The history of the Chevrolet Corvette is long and wouldn't still be with us and as good as it is now without some key people, the most notable being Zora Arkus-Duntov. Arkus-Duntov championed the Corvette and pushed for it to become a world-class sports car, but it was Earl that recognized a two-seater sports car was what America needed in the first place. He saw that soldiers were returning from Europe after World War II and bringing European sports cars home. Nash worked with Italian designer Pininfarina and British sports car maker Donald Healey to create an American-built sports car. However, Earl saw the value of an all-American roadster and work started on Project Opel (Named after GM's German brand) in 1951.
Development was hampered by bean-counting from executives, and the first Corvette debuted with a six-cylinder engine, drum brakes, and only an automatic transmission was available. Earl's sports car was almost a footnote in Chevrolet's history as GM considered dropping it after poor sales. Fortunately, with the introduction of a manual transmission, the development of a new Chevrolet V8, Ford throwing down a challenge with its first Thunderbird model, and the persistence and vision of Arkus-Duntov, the Corvette became an American icon.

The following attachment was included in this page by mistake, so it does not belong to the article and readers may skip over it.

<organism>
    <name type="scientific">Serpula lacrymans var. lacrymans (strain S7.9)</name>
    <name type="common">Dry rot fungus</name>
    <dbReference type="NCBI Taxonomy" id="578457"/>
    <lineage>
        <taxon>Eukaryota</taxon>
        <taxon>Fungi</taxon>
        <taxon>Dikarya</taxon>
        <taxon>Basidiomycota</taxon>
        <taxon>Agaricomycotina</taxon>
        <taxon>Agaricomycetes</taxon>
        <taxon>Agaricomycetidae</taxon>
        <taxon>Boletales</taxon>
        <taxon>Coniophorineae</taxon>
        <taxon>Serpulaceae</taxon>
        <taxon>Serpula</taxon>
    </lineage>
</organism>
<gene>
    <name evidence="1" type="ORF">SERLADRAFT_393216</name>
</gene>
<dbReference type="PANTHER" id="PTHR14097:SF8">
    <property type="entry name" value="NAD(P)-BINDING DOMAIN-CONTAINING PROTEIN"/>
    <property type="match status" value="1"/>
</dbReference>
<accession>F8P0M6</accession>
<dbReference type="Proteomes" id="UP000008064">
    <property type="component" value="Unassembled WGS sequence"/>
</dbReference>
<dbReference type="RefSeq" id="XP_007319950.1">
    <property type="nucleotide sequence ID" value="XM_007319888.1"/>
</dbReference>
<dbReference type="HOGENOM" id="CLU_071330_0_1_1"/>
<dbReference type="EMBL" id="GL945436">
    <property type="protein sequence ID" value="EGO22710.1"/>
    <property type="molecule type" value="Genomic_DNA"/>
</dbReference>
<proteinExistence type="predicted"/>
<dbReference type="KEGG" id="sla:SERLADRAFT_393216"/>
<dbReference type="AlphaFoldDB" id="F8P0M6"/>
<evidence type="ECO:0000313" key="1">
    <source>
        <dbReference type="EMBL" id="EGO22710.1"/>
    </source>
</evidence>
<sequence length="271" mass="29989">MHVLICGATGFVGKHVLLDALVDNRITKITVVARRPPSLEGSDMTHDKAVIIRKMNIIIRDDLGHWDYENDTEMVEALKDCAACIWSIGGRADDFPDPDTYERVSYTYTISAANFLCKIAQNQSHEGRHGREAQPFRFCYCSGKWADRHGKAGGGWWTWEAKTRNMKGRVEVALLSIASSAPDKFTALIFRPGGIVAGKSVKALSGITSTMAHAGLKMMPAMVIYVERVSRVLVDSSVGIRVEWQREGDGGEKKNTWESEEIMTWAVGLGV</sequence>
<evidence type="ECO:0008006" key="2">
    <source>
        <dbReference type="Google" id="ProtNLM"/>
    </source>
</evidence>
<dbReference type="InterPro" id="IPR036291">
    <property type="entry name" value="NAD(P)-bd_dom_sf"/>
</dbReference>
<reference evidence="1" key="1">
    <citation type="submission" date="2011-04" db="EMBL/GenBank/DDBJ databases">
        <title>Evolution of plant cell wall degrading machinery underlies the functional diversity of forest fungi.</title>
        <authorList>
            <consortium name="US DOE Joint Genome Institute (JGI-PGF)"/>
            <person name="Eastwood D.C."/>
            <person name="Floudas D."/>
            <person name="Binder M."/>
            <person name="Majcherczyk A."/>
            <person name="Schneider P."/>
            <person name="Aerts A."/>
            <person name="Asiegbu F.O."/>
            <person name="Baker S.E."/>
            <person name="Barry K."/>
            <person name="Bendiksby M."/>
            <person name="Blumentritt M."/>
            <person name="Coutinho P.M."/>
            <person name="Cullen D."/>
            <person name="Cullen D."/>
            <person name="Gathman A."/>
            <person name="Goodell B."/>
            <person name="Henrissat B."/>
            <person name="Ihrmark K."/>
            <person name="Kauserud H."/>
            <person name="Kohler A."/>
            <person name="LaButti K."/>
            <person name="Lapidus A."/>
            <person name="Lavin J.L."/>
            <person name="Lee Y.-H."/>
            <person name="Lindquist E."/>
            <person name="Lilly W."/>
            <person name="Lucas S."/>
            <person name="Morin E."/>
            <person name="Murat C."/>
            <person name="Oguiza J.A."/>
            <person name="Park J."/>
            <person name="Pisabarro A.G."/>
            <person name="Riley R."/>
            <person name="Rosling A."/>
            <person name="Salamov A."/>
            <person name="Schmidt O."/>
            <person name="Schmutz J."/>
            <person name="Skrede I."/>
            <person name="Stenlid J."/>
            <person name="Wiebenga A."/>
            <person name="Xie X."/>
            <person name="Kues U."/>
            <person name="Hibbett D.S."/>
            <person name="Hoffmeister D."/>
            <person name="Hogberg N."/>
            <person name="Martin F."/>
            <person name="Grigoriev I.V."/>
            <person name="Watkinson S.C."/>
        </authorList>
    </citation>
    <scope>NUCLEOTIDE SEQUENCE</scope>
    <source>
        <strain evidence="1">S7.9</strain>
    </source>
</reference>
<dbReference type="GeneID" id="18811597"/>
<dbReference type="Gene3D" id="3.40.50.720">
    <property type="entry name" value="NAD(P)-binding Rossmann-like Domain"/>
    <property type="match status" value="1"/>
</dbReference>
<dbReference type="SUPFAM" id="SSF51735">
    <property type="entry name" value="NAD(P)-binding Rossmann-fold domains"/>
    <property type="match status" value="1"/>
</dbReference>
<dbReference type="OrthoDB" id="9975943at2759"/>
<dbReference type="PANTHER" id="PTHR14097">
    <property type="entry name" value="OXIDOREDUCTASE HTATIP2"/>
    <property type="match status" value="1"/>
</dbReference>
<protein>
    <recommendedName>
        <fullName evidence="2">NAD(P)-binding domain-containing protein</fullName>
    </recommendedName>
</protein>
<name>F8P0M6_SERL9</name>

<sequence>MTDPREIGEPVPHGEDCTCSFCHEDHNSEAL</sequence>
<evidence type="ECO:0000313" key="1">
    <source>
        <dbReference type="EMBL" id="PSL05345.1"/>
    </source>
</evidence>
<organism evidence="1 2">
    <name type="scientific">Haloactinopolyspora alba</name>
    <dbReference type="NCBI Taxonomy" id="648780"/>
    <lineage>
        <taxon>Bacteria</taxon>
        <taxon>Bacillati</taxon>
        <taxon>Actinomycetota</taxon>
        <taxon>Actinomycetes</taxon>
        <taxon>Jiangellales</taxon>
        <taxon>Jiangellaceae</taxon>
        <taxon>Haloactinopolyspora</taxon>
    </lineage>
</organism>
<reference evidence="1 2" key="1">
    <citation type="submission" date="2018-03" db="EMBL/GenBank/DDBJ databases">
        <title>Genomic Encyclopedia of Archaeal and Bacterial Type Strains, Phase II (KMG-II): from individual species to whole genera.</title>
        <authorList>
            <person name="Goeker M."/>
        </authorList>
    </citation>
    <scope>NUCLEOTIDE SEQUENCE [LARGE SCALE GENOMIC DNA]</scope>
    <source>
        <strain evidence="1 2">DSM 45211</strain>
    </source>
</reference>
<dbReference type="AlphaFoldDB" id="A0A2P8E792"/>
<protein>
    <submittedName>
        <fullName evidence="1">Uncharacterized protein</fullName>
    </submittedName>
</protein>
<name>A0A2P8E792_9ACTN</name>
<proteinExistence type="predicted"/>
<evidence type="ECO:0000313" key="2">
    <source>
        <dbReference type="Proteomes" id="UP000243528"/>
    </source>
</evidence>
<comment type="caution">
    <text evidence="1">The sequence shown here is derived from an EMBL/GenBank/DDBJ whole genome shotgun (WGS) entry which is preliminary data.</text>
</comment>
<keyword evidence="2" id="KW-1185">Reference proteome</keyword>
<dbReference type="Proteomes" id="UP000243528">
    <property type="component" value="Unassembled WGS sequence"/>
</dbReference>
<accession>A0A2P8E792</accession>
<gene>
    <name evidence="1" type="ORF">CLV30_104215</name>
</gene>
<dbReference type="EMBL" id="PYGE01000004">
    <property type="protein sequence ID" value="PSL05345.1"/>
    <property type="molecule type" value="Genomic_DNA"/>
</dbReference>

Earl's most enduring legacy is in how he merged art, science, and engineering in the automotive industry to create the car designer. He insisted that appearance and function were as important as engineering in creating a unified product, and it's the car designer that does the unifying. He turned cars beyond being purely utility-based vehicles and into desirable, functional works of art on wheels. His approach ranks him as one of the best-selling artists of the 20th century, and the role of car designers became standard in every automotive company. He also introduced "Auto Design" scholarship programs to perpetuate the profession, which extended out of the US and shaped the automotive world we live in today. It's been claimed that GM invented the modern car, but the key to that was Harley Earl, his vision, his forward-thinking, and his savvy understanding of people.